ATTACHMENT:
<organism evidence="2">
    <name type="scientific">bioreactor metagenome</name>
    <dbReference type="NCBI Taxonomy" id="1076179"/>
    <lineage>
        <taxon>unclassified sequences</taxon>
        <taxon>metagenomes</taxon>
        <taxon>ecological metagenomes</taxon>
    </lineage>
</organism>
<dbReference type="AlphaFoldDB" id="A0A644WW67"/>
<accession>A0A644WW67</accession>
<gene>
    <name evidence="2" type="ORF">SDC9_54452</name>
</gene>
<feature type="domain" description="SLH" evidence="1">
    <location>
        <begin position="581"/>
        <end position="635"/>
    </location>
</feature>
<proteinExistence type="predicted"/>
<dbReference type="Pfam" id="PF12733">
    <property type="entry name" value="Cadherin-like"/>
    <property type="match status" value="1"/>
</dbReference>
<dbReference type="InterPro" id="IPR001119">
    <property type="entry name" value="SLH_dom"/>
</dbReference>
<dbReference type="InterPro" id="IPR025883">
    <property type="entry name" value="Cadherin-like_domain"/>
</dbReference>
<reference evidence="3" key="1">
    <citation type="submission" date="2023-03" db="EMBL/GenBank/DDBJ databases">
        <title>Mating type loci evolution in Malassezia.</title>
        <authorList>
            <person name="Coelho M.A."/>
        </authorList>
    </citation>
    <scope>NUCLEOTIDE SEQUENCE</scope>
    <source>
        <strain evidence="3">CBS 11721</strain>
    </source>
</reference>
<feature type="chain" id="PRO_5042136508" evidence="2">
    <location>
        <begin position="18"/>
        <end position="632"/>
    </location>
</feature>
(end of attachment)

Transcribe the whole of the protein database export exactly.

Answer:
<organism evidence="2">
    <name type="scientific">bioreactor metagenome</name>
    <dbReference type="NCBI Taxonomy" id="1076179"/>
    <lineage>
        <taxon>unclassified sequences</taxon>
        <taxon>metagenomes</taxon>
        <taxon>ecological metagenomes</taxon>
    </lineage>
</organism>
<dbReference type="AlphaFoldDB" id="A0A644WW67"/>
<accession>A0A644WW67</accession>
<gene>
    <name evidence="2" type="ORF">SDC9_54452</name>
</gene>
<feature type="domain" description="SLH" evidence="1">
    <location>
        <begin position="581"/>
        <end position="635"/>
    </location>
</feature>
<proteinExistence type="predicted"/>
<dbReference type="Pfam" id="PF12733">
    <property type="entry name" value="Cadherin-like"/>
    <property type="match status" value="1"/>
</dbReference>
<dbReference type="InterPro" id="IPR001119">
    <property type="entry name" value="SLH_dom"/>
</dbReference>
<dbReference type="InterPro" id="IPR025883">
    <property type="entry name" value="Cadherin-like_domain"/>
</dbReference>
<reference evidence="3" key="1">
    <citation type="submission" date="2023-03" db="EMBL/GenBank/DDBJ databases">
        <title>Mating type loci evolution in Malassezia.</title>
        <authorList>
            <person name="Coelho M.A."/>
        </authorList>
    </citation>
    <scope>NUCLEOTIDE SEQUENCE</scope>
    <source>
        <strain evidence="3">CBS 11721</strain>
    </source>
</reference>
<feature type="chain" id="PRO_5042136508" evidence="2">
    <location>
        <begin position="18"/>
        <end position="632"/>
    </location>
</feature>